Anyway, enough foreplay: so far in this list we’ve seen heads get exploded and women grow crocodile vaginas, but the reason Uzumaki takes pride of place in this list is because of this.
I’m not sure how clear that image is, but what you’re essentially seeing is a person crammed into a washing machine with a lizard tongue. Why? Because spirals.
If you ever do plan on watching Uzumaki, though, I’ll give you this one piece of advice: don’t go in expecting jumps and thrills every second of every scene. Unlike The Story of Ricky that was willing to tart itself up and rip noses off in the first ten minutes, it’ll be at least thirty minutes in this film before you see a boy start turning into a snail.
That’s another point, actually: much like how the gore in Story of Ricky was too exaggerated and fake to actually scare anyone, Uzumaki isn’t the kind of horror film that’ll have you jumping out your seat or sleeping with the lights on. It’s the kind of horror where after watching you just feel kind of off, and that during watching you’ll constantly be making that face like you’re trying to remember your Gran’s birthday and simultaneously get some food out from between your teeth with your tongue.
If House is an acid trip, then Uzumaki is the comedown: it isn’t just a slow burner, you’ll be about a third of the way through the film before anyone even strikes a match, but once it gets going it’s a relentless punch in the brain right up until the credits roll.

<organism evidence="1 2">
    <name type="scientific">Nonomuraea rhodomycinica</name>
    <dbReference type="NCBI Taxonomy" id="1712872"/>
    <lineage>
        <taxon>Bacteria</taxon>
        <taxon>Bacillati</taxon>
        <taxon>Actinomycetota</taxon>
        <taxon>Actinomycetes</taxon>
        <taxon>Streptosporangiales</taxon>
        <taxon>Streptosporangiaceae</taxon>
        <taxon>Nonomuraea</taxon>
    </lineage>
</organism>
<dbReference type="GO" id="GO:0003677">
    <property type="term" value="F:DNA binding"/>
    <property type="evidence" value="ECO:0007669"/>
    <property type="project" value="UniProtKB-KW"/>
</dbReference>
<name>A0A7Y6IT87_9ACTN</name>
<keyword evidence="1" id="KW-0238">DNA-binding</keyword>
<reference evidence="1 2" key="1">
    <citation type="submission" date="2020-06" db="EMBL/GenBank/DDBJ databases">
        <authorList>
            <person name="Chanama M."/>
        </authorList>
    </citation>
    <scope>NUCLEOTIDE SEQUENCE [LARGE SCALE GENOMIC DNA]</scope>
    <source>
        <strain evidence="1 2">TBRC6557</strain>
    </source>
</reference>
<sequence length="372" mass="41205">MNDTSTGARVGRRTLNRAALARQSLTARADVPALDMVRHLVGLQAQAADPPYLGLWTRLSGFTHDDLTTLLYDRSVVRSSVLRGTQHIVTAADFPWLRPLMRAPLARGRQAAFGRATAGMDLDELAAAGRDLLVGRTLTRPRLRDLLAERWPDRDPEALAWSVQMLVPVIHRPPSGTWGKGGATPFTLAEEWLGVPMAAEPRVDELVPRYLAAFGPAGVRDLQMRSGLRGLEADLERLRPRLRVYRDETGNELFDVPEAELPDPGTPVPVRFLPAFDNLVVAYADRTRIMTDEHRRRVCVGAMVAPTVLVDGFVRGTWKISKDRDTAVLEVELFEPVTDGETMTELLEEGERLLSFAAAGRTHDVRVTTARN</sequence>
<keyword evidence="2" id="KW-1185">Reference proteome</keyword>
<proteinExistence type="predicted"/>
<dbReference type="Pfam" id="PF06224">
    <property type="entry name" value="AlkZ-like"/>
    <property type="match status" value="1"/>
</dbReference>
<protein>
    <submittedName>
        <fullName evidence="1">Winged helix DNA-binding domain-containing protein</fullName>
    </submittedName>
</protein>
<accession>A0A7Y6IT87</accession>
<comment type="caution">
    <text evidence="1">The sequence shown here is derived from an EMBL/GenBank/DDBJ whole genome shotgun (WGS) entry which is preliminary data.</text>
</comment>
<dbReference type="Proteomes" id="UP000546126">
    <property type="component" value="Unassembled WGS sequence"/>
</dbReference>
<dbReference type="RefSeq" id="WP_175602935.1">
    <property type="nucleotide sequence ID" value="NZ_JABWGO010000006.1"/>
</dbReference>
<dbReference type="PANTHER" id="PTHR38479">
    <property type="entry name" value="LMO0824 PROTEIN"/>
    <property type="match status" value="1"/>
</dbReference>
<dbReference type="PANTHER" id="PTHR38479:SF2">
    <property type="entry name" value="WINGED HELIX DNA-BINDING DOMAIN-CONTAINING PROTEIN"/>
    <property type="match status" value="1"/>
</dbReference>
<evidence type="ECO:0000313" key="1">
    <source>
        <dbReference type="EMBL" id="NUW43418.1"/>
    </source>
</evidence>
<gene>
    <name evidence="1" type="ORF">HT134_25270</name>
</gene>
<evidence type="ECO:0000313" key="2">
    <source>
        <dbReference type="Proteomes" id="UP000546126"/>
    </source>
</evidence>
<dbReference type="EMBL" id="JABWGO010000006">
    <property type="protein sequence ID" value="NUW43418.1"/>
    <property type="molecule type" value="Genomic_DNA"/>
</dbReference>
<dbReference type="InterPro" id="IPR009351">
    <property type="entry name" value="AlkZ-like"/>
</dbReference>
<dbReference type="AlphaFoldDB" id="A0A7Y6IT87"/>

My only real complaint about this film –and I’m going to sound like an elitist tosser here but bear with me– is that it doesn’t have anywhere near the budget to properly capture Junji Ito’s vision, and almost all of the best bits from the manga are either trimmed or cut entirely from the films ninety minute running time. Add to this the fact that the last five minutes of the film are literally a slideshow and it starts to feel like this film was never even really finished, properly.
It’s definitely worth watching, and if you go in with no prior knowledge then you’ll probably enjoy it a lot more, but if you really want the full experience then I’d thoroughly recommend reading the original stories along with anything else the mad bastard has written.